Bonhoeffer on Listening

As I mentioned previously, in his book Life Together, Bonhoeffer mentions several ways in which Christians can serve one another, and the first is by listening. This section is so good, and so needed right now, I just want to quote the whole thing. So I will.

The first service one owes to others in the community involves listening to them. Just as our love for God begins with listening to God’s Word, the beginning of love for other Christians is learning to listen to them. God’s love for us is shown by the fact that God not only gives us God’s Word, but also lends us God’s ear. We do God’s work for our brothers and sisters when we learn to listen to them. So often Christians, especially preachers, think that their only service is always to have to “offer” something when they are together with other people. They forget that listening can be a greater service than speaking. Many people seek a sympathetic ear and do not find it among Christians, because these Christians are talking even when they should be listening. But Christians who can no longer listen to one another will soon no longer be listening to God either; they will always be talking even in the presence of God. The death of the spiritual life starts here, and in the end there is nothing left but empty spiritual chatter and clerical condescension which chokes on pious words. Those who cannot listen long and patiently will always be talking past others, and finally no longer will even notice it. Those who think their time is too precious to spend listening will never really have time for God and others, but only for themselves and for their own words and plans.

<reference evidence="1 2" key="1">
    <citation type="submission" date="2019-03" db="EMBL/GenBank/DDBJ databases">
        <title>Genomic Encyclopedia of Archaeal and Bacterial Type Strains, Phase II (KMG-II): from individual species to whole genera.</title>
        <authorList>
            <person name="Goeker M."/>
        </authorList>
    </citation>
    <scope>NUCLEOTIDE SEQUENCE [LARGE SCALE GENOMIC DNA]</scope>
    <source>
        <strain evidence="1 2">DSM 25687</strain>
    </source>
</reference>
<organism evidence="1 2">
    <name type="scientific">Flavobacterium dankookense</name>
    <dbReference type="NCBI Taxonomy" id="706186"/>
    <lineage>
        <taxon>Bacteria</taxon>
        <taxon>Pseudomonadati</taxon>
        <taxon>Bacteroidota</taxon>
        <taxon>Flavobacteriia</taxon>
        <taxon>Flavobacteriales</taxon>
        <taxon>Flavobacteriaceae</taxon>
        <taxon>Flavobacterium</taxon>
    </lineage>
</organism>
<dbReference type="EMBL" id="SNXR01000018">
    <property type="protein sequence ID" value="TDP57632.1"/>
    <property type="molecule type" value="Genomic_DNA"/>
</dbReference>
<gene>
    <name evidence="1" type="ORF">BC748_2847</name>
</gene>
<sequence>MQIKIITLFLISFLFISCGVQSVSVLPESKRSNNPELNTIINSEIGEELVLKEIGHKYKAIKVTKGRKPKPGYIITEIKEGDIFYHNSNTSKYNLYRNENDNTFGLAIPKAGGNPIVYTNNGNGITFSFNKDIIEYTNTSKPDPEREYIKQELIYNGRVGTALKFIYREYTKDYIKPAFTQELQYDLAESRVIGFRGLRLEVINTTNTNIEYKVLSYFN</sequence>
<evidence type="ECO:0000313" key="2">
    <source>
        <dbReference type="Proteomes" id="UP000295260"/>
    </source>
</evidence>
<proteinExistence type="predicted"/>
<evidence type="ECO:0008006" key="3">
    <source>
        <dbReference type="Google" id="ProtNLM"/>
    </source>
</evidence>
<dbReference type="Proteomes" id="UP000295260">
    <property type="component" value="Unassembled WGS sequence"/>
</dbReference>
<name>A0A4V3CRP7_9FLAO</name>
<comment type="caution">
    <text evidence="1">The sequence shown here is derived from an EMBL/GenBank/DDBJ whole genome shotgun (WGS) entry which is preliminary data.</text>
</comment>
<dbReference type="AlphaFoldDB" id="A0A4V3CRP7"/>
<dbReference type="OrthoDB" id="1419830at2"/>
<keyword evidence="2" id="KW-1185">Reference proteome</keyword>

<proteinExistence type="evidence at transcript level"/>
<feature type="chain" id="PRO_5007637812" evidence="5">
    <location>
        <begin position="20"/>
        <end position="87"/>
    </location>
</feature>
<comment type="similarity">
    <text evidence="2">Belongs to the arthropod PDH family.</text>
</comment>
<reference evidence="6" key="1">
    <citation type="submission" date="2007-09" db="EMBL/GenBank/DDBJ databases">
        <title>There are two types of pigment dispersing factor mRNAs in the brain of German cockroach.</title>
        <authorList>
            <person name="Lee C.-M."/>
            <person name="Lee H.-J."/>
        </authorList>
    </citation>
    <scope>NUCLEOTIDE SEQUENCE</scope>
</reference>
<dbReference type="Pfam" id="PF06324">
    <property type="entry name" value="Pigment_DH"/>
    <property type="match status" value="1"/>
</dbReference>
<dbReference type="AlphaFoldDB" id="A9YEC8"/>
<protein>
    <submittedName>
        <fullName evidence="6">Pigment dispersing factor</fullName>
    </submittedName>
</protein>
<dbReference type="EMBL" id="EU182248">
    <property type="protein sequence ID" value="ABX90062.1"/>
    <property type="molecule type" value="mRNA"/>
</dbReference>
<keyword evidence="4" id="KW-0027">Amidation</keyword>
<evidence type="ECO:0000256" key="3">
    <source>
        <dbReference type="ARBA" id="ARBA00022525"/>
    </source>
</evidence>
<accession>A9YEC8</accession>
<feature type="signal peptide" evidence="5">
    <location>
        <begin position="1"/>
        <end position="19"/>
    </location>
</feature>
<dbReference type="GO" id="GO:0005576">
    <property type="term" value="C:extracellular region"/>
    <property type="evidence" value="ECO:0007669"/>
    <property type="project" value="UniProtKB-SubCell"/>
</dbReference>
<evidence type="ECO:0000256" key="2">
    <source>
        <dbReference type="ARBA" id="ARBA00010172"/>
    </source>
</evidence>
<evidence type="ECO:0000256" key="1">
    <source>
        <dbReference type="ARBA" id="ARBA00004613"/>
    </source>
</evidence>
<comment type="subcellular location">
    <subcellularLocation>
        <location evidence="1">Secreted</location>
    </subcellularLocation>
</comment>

For Christians, pastoral care differs essentially from preaching in that here the task of listening is joined to the task of speaking the Word. There is also a kind of listening with half an ear that presumes already to know what the other person has to say. This impatient, inattentive listening really despises the other Christian and finally is only waiting to get a chance to speak and thus to get rid of the other. This sort of listening is no fulfillment of our task. And it is certain that here, too, in our attitude toward other Christians we simply see reflected our own relationship to God. It should be no surprise that we are no longer able to perform the greater service of listening that God has entrusted to us—hearing the confession of another Christian—if we refuse to lend our ear to another person on lesser subjects. The pagan world today knows something about persons who often can be helped only by having someone who will seriously listen to them. On this insight it has built its own secular form of pastoral care, which has become popular with many people, including Christians. But Christians have forgotten that the ministry of listening has been entrusted to them by the one who is indeed the greater listener and in whose work they are to participate. We should listen with the ears of God, so that we can speak the Word of God.

Life Together, DBW-RE, pp. 75–76

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